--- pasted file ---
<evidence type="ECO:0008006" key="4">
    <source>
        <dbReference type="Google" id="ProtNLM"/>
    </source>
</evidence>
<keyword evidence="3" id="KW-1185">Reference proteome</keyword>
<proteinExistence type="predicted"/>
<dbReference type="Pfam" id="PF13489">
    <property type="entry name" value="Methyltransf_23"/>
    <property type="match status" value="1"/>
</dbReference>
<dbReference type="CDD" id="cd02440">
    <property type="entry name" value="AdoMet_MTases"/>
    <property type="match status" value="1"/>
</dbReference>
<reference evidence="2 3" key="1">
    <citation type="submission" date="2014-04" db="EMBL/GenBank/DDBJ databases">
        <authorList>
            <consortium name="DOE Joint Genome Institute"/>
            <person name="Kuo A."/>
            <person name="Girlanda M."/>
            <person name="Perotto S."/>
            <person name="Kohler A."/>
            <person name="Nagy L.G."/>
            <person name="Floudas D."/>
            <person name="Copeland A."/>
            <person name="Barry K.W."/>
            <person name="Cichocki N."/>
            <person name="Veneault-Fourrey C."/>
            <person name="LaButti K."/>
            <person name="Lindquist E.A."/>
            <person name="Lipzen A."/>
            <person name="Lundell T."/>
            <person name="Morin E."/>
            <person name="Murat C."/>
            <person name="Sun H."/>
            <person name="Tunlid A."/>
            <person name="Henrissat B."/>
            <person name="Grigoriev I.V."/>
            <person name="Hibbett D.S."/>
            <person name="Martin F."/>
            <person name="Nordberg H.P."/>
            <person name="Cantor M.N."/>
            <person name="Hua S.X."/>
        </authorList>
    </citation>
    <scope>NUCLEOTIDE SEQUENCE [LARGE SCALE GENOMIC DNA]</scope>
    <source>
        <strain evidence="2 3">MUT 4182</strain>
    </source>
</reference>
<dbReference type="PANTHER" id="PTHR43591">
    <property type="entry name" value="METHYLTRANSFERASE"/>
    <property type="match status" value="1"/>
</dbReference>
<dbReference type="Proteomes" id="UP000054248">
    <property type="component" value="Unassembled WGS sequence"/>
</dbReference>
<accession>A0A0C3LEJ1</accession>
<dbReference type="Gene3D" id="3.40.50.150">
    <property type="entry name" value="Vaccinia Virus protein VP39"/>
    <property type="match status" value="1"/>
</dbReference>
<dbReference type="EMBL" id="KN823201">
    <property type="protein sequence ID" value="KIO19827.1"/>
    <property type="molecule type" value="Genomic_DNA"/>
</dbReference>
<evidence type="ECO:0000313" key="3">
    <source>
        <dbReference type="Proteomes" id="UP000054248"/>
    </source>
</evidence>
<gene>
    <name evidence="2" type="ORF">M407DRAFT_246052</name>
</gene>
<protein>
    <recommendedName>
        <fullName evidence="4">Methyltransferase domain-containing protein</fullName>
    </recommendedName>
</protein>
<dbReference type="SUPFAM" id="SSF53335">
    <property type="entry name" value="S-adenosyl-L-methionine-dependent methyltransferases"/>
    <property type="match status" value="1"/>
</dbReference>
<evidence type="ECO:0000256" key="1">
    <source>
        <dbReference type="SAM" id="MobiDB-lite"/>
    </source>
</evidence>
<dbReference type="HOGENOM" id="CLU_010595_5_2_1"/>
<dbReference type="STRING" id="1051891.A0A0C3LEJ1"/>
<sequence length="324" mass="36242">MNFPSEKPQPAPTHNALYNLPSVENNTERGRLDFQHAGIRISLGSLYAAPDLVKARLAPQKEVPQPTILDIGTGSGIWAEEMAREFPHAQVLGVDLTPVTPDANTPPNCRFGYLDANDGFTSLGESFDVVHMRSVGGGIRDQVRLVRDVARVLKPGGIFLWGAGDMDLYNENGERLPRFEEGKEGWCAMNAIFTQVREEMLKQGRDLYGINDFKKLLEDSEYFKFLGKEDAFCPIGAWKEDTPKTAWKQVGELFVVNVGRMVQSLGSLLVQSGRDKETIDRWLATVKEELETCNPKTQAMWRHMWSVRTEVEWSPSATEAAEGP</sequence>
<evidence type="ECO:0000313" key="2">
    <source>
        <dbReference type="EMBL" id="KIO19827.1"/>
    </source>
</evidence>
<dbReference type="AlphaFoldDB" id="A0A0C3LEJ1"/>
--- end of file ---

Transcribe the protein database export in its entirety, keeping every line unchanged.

<evidence type="ECO:0008006" key="4">
    <source>
        <dbReference type="Google" id="ProtNLM"/>
    </source>
</evidence>
<keyword evidence="3" id="KW-1185">Reference proteome</keyword>
<proteinExistence type="predicted"/>
<dbReference type="Pfam" id="PF13489">
    <property type="entry name" value="Methyltransf_23"/>
    <property type="match status" value="1"/>
</dbReference>
<dbReference type="CDD" id="cd02440">
    <property type="entry name" value="AdoMet_MTases"/>
    <property type="match status" value="1"/>
</dbReference>
<reference evidence="2 3" key="1">
    <citation type="submission" date="2014-04" db="EMBL/GenBank/DDBJ databases">
        <authorList>
            <consortium name="DOE Joint Genome Institute"/>
            <person name="Kuo A."/>
            <person name="Girlanda M."/>
            <person name="Perotto S."/>
            <person name="Kohler A."/>
            <person name="Nagy L.G."/>
            <person name="Floudas D."/>
            <person name="Copeland A."/>
            <person name="Barry K.W."/>
            <person name="Cichocki N."/>
            <person name="Veneault-Fourrey C."/>
            <person name="LaButti K."/>
            <person name="Lindquist E.A."/>
            <person name="Lipzen A."/>
            <person name="Lundell T."/>
            <person name="Morin E."/>
            <person name="Murat C."/>
            <person name="Sun H."/>
            <person name="Tunlid A."/>
            <person name="Henrissat B."/>
            <person name="Grigoriev I.V."/>
            <person name="Hibbett D.S."/>
            <person name="Martin F."/>
            <person name="Nordberg H.P."/>
            <person name="Cantor M.N."/>
            <person name="Hua S.X."/>
        </authorList>
    </citation>
    <scope>NUCLEOTIDE SEQUENCE [LARGE SCALE GENOMIC DNA]</scope>
    <source>
        <strain evidence="2 3">MUT 4182</strain>
    </source>
</reference>
<dbReference type="PANTHER" id="PTHR43591">
    <property type="entry name" value="METHYLTRANSFERASE"/>
    <property type="match status" value="1"/>
</dbReference>
<dbReference type="Proteomes" id="UP000054248">
    <property type="component" value="Unassembled WGS sequence"/>
</dbReference>
<accession>A0A0C3LEJ1</accession>
<dbReference type="Gene3D" id="3.40.50.150">
    <property type="entry name" value="Vaccinia Virus protein VP39"/>
    <property type="match status" value="1"/>
</dbReference>
<dbReference type="EMBL" id="KN823201">
    <property type="protein sequence ID" value="KIO19827.1"/>
    <property type="molecule type" value="Genomic_DNA"/>
</dbReference>
<evidence type="ECO:0000313" key="3">
    <source>
        <dbReference type="Proteomes" id="UP000054248"/>
    </source>
</evidence>
<gene>
    <name evidence="2" type="ORF">M407DRAFT_246052</name>
</gene>
<protein>
    <recommendedName>
        <fullName evidence="4">Methyltransferase domain-containing protein</fullName>
    </recommendedName>
</protein>
<dbReference type="SUPFAM" id="SSF53335">
    <property type="entry name" value="S-adenosyl-L-methionine-dependent methyltransferases"/>
    <property type="match status" value="1"/>
</dbReference>
<evidence type="ECO:0000256" key="1">
    <source>
        <dbReference type="SAM" id="MobiDB-lite"/>
    </source>
</evidence>
<dbReference type="HOGENOM" id="CLU_010595_5_2_1"/>
<dbReference type="STRING" id="1051891.A0A0C3LEJ1"/>
<sequence length="324" mass="36242">MNFPSEKPQPAPTHNALYNLPSVENNTERGRLDFQHAGIRISLGSLYAAPDLVKARLAPQKEVPQPTILDIGTGSGIWAEEMAREFPHAQVLGVDLTPVTPDANTPPNCRFGYLDANDGFTSLGESFDVVHMRSVGGGIRDQVRLVRDVARVLKPGGIFLWGAGDMDLYNENGERLPRFEEGKEGWCAMNAIFTQVREEMLKQGRDLYGINDFKKLLEDSEYFKFLGKEDAFCPIGAWKEDTPKTAWKQVGELFVVNVGRMVQSLGSLLVQSGRDKETIDRWLATVKEELETCNPKTQAMWRHMWSVRTEVEWSPSATEAAEGP</sequence>
<evidence type="ECO:0000313" key="2">
    <source>
        <dbReference type="EMBL" id="KIO19827.1"/>
    </source>
</evidence>
<dbReference type="AlphaFoldDB" id="A0A0C3LEJ1"/>